William C. Goss; Lee Sprague, Plaintiffs-appellants, v. Prentice-hall, Inc.; International Bureau of Software Test,defendants-appellees, 892 F.2d 82 (9th Cir. 1989)

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US Court of Appeals for the Ninth Circuit - 892 F.2d 82 (9th Cir. 1989)

Argued and Submitted Oct. 3, 1989. Decided Dec. 11, 1989

Before NELSON, TROTT and RYMER, Circuit Judges.


William Goss and Lee Sprague appeal the dismissal of their claims that appellees International Bureau of Software Test (IBST) and Prentice-Hall, Inc. breached implied covenants to operate IBST profitably and to give them a management role in the company.1 

The explicit terms of the Asset Purchase Agreement and the two employment contracts belie the existence of an implied covenant to operate IBST for short-term profits. Rather, the provisions governing the conditional payment, which was to be paid if the company did not incur specified operating loss, the parties' rights to terminate if profits dipped below specific levels, and the profit-based bonus arrangements represent considered gambles by the parties as to IBST's expected profit levels. Moreover, the clauses granting appellants a right of first refusal and mandating assumption of the employment agreements upon sale of IBST raise the possibility of a future sale and thus suggest goals other than the generation of short-term profits.

The cases upon which appellants rely are distinguishable from the present case. The land sale contract in Riess v. Murchinson, 503 F.2d 999 (9th Cir. 1974), cert. denied, 420 U.S. 993 (1975), listed a specified purchase price, a substantial part of which, barring certain circumstances, was to be paid through water produced, saved, and sold from the land in question. The contract in Riess apparently gave no indication that the buyers planned to do anything other than make a good faith effort to produce, save, and sell water from the land. In fact, the buyers were obligated, again barring certain land-related conditions, to build a reservoir and pipelines to further such efforts. The buyers did in fact proceed to produce, save, and sell water--they just never accounted or paid for it.

In the present case, appellants were to receive a portion of the profits in addition to the amount of the purchase price--a far more speculative arrangement than that in Riess. Moreover, unlike the contract in Riess, the contracts in the present case do not suggest clear agreement on the buyers' expected course of action.

Foley v. U.S. Paving Co., 262 Cal. App. 2d 499, 68 Cal. Rptr. 780 (1968), is also distinguishable. That case involved an employment contract under which an employee was to receive a percentage of the company's pre-tax profits in addition to his salary. The defendants, the two sole shareholders of the company and its principal officers, increased their salaries by more than 100% over a three year period, thus reducing the amount of the employee's bonus. The court concluded that the Foley defendants had "siphoned off the increasing benefits from the top without plaintiff's acquiescence or knowledge." 68 Cal. Rptr. at 785. In the present case, IBST never generated a profit. Moreover, as mentioned above, the contracts in the present case suggest the possibility of business strategies other than the generation of short-term profits, unlike the simple, straightforward contract in Foley.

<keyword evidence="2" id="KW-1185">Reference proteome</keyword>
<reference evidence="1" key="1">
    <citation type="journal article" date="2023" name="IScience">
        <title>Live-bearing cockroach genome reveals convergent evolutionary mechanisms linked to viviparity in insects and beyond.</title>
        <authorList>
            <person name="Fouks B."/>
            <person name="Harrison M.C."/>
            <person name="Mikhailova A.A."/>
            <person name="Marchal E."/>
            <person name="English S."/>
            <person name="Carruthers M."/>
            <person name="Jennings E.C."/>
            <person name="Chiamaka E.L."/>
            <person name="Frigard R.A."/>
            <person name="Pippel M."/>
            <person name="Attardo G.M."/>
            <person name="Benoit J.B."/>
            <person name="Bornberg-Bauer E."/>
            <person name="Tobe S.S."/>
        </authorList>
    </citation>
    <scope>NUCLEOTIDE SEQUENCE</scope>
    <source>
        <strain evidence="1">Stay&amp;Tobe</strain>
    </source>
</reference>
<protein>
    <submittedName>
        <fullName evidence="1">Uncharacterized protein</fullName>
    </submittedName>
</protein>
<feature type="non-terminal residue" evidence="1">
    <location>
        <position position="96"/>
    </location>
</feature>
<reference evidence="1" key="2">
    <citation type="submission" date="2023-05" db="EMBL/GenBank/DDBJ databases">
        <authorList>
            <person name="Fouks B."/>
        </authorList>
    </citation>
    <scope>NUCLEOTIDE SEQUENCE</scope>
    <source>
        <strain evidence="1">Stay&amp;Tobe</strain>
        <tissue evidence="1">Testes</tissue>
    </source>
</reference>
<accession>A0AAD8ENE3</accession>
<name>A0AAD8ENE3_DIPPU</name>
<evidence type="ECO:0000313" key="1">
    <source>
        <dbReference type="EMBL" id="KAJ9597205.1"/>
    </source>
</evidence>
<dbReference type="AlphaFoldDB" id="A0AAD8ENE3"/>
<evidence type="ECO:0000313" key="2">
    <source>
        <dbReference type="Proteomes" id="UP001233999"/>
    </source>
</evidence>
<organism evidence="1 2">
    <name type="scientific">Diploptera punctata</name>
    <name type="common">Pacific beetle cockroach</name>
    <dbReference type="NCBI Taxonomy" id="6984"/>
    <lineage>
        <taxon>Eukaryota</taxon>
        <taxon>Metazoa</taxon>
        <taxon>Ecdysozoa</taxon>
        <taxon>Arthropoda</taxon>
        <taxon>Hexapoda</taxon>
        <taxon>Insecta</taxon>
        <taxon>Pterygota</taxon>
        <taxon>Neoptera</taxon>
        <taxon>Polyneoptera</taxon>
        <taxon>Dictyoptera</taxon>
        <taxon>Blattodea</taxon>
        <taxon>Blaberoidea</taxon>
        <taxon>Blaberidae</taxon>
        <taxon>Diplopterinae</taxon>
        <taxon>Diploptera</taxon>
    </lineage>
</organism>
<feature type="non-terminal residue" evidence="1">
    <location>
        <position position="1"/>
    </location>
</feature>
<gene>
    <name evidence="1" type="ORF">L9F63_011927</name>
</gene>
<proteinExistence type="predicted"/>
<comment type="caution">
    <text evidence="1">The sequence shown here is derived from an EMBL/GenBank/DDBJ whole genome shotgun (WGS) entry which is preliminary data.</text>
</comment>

As to appellant's second claim, the contractual provisions defining appellants' duties as those generally performed by executive officers in similar companies and conferring membership on the Board of Directors support implication of a covenant to give appellants a management role in the company. Under the contracts, however, appellants were "subject at all times" to the control of the Board, consisting entirely of appellees' representatives, and cannot demonstrate that they could have effectively countered appellees' business decisions. They thus cannot show any damages resulting from the alleged breach. This inability to demonstrate damages effectively defeats their claim.

Since the contracts at issue do not support implication of a covenant to generate short-term profits and since appellants have not demonstrated damages from appellees' alleged breach of a covenant to give them a management role in IBST, the district court's dismissal is



This disposition is not appropriate for publication and may not be cited to or by the courts of this circuit except as provided by 9th Cir.Rule 36-3


Appellants concede that their tort claim is barred by Foley v. Interactive Data Corp., 47 Cal. 3d 654, 765 P.2d 373, 254 Cal. Rptr. 211 (1988). At oral argument, appellants' counsel attempted to refashion the management role claim into one alleging breach of an express contract. Since issues not raised before the trial court are generally not reviewed on appeal, see, e.g., Scott v. Pacific Maritime Ass'n, 695 F.2d 1199, 1203 (9th Cir. 1983), we decline to consider this issue